I know just about every blog on the internet has written up a 2016 goals post and that I am an entire month late jumping on the bandwagon, but it always takes me about a month to process and really settle on what my goals actually are for the year anyways, so now is just as good a time as any. What can I say? I’m a Taurus, I like to take my time.

It most likely goes without saying (but I’m going to say it anyways), I’ve been very much neglecting this space. I’ve been neglecting my personal blog as well, so I’ve been feeling like quite the blog failure as of late. One of my goals for this year is to definitely change that (on both fronts). Especially since, if I’m going to insist on calling myself a writer, I need to keep writing no matter what the topic or the format.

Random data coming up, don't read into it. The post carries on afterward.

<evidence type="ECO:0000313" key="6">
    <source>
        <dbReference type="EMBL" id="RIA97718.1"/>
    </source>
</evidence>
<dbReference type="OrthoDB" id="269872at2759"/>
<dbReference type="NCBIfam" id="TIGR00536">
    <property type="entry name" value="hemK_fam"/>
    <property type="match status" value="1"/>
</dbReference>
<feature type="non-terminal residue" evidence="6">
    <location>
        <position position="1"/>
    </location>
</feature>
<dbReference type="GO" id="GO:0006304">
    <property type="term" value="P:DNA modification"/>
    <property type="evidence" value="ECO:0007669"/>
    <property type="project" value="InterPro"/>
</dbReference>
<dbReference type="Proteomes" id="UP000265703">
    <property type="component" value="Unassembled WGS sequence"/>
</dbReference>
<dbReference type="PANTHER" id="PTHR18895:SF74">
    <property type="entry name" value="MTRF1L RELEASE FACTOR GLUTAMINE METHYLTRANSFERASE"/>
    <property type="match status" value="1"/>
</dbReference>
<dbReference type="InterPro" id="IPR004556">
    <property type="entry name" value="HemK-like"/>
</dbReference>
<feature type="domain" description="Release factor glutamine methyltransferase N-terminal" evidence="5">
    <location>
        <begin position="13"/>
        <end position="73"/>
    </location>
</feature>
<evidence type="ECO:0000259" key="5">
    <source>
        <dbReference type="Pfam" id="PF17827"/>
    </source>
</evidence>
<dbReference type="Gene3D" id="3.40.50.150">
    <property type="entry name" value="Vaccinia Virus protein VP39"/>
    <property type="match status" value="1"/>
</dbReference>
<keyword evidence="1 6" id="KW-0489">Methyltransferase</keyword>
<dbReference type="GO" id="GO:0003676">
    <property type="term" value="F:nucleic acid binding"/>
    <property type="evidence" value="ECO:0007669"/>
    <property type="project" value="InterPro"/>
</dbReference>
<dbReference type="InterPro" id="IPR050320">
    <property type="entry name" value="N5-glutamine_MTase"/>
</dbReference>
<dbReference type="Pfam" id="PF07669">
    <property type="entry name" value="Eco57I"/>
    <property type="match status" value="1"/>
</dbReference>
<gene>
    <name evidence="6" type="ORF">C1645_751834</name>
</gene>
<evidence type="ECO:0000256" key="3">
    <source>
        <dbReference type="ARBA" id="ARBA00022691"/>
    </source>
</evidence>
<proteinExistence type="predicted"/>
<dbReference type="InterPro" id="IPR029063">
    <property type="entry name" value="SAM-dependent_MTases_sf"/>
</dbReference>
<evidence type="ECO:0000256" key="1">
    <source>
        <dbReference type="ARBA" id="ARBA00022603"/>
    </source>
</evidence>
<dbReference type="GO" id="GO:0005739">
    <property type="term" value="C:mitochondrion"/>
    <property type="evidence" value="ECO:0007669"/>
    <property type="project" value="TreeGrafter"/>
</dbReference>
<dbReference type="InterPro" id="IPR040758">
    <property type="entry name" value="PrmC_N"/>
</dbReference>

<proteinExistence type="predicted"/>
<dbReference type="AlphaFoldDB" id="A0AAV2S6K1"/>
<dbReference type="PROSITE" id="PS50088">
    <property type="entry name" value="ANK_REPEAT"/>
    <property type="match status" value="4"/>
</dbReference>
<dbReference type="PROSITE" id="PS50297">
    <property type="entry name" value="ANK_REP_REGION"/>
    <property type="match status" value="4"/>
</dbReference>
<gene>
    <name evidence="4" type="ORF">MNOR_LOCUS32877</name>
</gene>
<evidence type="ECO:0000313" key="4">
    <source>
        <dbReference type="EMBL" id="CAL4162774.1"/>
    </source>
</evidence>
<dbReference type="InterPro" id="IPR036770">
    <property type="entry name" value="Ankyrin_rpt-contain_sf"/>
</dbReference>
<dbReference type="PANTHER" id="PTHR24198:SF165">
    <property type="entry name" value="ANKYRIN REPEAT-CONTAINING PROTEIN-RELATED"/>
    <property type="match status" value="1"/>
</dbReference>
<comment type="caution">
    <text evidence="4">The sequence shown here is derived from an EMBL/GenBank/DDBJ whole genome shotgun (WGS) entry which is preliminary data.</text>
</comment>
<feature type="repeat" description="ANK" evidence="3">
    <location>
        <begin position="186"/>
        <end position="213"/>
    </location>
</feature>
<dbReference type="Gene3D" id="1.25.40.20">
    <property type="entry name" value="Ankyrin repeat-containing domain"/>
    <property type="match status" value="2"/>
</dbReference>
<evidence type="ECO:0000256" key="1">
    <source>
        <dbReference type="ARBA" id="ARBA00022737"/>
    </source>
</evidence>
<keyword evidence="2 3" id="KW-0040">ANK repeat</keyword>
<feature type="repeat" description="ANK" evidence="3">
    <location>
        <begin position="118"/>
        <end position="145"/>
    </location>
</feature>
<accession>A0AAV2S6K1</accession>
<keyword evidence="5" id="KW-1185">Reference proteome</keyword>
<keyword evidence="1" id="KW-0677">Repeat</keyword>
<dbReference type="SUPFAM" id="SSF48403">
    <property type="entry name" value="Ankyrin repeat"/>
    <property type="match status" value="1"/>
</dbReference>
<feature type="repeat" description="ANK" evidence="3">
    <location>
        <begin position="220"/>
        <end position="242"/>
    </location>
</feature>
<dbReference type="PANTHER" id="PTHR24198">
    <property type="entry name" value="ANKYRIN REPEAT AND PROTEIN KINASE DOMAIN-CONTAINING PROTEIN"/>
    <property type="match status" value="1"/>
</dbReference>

I’m still trying to figure out what exactly I want to fill this blog with though. And while I’m still not entirely sure what that is going to be, I did decide recently what it won’t be. I don’t want this blog to become a space where I tell you how you should write and how you are never going to be a published writer if you do these 10 horrific, terrible, beyond the pale things. I don’t want to become some didactic smartass and start making pin-bait dos and don’ts lists about writing, because the truth is there is no wrong way to write. Writing is something that you just do, and honestly, the only way to learn how is by doing it. Only by writing and experimenting and stealing and imitating can you figure what is the right way for you to write.